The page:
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Saturday, June 12, 2021

Comesa Court to hear case involving the government of Malawi and a telecommunication company

General News Comesa Court to hear case involving the government of Malawi and a...

Lady justice Lombe Chibesakunda acting Chief Justice
Lady justice Lombe Chibesakunda
ZAMBIAN judge Lombe Chibesakunda and her bench have started hearing a case involving the government of Malawi and a telecommunication company, Malawi Mobile Limited (MML), at the COMESA Court of Justice (CCJ) in Khartoum, Sudan.

According to a statement, the matter before the Appellate Division of the CCJ is an appeal filed by the government of Malawi challenging a ruling made in 2015 by the Court of First Instance stating that the regional court has jurisdiction to hear the case.

In 2005, MML sued the Malawian government and its agency the Malawi Communication Regulatory Authority (MACRA) for revoking its licence on the grounds that the company had failed to fulfil its obligations under an agreement entered between the parties in 2002.

Under the said agreement, the MML was required to roll out public mobile radio telephone services in the country for a period of 15 years.

The case was heard in the Commercial division of the High Court of Malawi. In its judgment, the High Court ruled in favour of MML in respect of loss of profit amounting to K653.7 million (US$66,850.000) plus costs of the suit. However, the government and MACRA successfully appealed in the Malawi Supreme Court of Appeal which set aside the judgment of the High Court. This led the MML to seek redress in the CCJ.

Under Article 26 of the COMESA Treaty, the CCJ has jurisdiction to hear a reference from a legal or natural person resident in a Member State concerning the legality of any act, regulation, directive or decision of the COMESA Council or of a Member State on the grounds of unlawfulness or infringement of Treaty provisions.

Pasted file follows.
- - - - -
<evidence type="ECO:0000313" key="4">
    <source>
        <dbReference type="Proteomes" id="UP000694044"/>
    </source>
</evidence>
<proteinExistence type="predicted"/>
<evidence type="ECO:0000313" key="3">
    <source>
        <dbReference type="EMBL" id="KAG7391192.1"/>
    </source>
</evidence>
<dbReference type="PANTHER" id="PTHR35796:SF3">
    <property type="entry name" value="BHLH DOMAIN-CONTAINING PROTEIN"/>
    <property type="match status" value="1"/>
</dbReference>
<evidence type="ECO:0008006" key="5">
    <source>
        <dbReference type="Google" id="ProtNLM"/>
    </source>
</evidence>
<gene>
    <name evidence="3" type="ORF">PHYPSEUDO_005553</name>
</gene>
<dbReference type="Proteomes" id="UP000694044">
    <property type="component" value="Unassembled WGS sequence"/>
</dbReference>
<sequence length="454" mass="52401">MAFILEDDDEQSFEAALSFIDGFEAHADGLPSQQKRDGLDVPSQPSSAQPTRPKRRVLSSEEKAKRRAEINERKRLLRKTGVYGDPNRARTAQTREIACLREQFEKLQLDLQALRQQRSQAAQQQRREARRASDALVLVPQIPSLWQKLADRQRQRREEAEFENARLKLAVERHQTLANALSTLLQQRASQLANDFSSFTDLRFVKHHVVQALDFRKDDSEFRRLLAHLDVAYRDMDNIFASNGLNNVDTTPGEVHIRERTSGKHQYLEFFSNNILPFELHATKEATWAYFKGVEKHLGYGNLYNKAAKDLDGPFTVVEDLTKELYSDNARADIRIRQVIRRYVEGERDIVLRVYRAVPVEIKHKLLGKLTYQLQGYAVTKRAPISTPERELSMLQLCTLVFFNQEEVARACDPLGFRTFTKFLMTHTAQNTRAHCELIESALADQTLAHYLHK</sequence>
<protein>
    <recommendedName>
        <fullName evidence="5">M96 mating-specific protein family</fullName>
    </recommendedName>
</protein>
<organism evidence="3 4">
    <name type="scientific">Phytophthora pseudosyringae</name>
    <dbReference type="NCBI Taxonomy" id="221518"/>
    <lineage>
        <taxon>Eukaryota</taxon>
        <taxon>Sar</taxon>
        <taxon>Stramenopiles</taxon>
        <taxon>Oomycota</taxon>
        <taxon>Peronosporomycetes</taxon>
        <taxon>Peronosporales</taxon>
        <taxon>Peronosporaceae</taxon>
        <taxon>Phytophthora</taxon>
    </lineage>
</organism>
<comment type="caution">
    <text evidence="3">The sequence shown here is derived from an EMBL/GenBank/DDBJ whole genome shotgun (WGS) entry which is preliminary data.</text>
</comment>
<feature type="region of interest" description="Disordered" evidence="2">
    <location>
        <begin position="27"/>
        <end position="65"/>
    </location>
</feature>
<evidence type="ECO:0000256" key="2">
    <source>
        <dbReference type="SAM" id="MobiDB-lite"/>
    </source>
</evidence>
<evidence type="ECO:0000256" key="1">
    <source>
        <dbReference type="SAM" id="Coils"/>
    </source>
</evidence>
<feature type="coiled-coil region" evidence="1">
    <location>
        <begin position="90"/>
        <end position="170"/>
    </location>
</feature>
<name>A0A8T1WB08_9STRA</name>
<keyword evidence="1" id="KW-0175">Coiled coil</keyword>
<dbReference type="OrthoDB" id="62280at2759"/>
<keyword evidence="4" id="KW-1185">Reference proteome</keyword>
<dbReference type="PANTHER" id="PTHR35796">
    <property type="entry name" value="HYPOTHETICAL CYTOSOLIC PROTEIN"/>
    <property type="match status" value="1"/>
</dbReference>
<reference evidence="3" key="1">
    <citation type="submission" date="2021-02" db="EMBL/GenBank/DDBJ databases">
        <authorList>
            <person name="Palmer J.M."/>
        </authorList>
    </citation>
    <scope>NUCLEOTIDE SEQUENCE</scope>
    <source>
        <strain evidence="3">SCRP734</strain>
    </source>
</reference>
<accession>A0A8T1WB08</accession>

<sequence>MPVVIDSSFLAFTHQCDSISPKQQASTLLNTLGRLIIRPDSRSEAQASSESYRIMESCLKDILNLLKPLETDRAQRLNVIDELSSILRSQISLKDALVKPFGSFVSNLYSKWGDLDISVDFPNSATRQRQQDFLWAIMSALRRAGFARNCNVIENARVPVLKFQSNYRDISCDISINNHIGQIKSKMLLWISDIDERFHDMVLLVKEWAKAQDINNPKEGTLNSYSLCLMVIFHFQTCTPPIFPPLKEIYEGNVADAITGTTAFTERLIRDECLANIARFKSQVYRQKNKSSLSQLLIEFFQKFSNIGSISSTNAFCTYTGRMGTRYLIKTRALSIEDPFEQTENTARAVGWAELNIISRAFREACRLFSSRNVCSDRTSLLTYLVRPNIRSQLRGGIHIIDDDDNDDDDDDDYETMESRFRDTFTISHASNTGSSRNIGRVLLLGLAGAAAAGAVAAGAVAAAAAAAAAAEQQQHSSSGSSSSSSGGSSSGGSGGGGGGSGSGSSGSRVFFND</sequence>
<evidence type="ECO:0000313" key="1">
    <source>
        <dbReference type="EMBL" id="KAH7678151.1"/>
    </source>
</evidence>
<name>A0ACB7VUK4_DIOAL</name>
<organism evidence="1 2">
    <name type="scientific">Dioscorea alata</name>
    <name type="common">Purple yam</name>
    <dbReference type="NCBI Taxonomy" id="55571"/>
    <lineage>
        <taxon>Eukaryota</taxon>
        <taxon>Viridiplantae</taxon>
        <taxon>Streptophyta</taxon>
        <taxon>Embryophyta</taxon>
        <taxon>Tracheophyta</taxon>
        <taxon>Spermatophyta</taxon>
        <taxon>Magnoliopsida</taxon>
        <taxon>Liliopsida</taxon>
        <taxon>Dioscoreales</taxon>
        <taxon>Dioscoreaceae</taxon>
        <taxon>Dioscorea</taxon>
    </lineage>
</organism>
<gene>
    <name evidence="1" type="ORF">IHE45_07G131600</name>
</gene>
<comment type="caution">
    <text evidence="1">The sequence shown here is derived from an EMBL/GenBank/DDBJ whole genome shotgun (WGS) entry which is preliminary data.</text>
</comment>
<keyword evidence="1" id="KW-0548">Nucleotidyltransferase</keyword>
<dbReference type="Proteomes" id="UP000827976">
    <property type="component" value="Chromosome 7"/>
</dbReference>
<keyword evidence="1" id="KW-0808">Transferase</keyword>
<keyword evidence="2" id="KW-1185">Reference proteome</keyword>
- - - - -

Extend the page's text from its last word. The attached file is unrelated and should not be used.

Such reference can only be made where local remedies in the national courts or tribunals have been exhausted.

After the CCJ admitted the Reference of the case, the government filed an application seeking the dismissal of the said Reference on the grounds that the regional court does not have jurisdiction to entertain it.

The government maintained that the alleged act, the subject of the Reference, did not fall within Article 26 of the COMESA Treaty.

The Appellate Bench comprises Lady Justice Chibesakunda (Zambia) who is also the Judge President, Justice Abdalla Elamin Elbashir (Sudan), Justice Michael Mtambo (Malawi), Justice David Chan Kan Cheong (Mauritius) and Justice Wael Rady (Egypt).

5 COMMENTS

  1. ITS NOT A GREAT CASE FOR JUDGE LOMBE TO BE SEEN AS IF SHE IS GREAT, THESE ARE OLD SPENT FORCES PLEASE RETIRE AND WAIT FOR YOUR TIME TO BE IN THE GRAVE U HAVE DONE ALOT FOR ZAMBIA NOW WHY WORK IN MALAWI

    • @ANYOKOoo ba guy if you are as dull as you write and you are a a Zambian then the quality of Zambia tells its own story! Phyllis Lombe Chibesakunda is President of the COMES and based in Khartoum, Sudan. To educate you more…“COMESA Court of Justice” or simply as “the Court” established in 1994 is one of the organs of the Common Market for Eastern and Southern Africa (COMESA) created under Article 7 of the COMESA Treaty as a judicial arm of the Common Market for Eastern and Southern Africa.

  2. It will take cranes & bulldozers for Malawi to pay US$66,850,000.00. If they are failing to pay Zambia US$34,000,000.00 for maize they have already consumed, how about US$66,850,000.00 to the company they feel that they have every right turn it in any direction they want like a barber shop chair? Malawians don’t like paying for free things like maize & petroleum products.

    • @true Zambian who told you that Malawian government failled to pay $34 000 000 while the deal was still on the process , let me ask you how on earth that one has to pay to the service which had not yet delivered. One more point for you Malawi is not break present tense of broke or bankrupt they is the point that most of the people from outside our country missing so often Malawi is not a poor country the thing is Malawian government is being governed by local Malawians starting from Malawi stock exchange while in most African countries you been governed by white people in another way round and price fixing they is no such way one could say this currency is more valuable to another it’s all about price fixing

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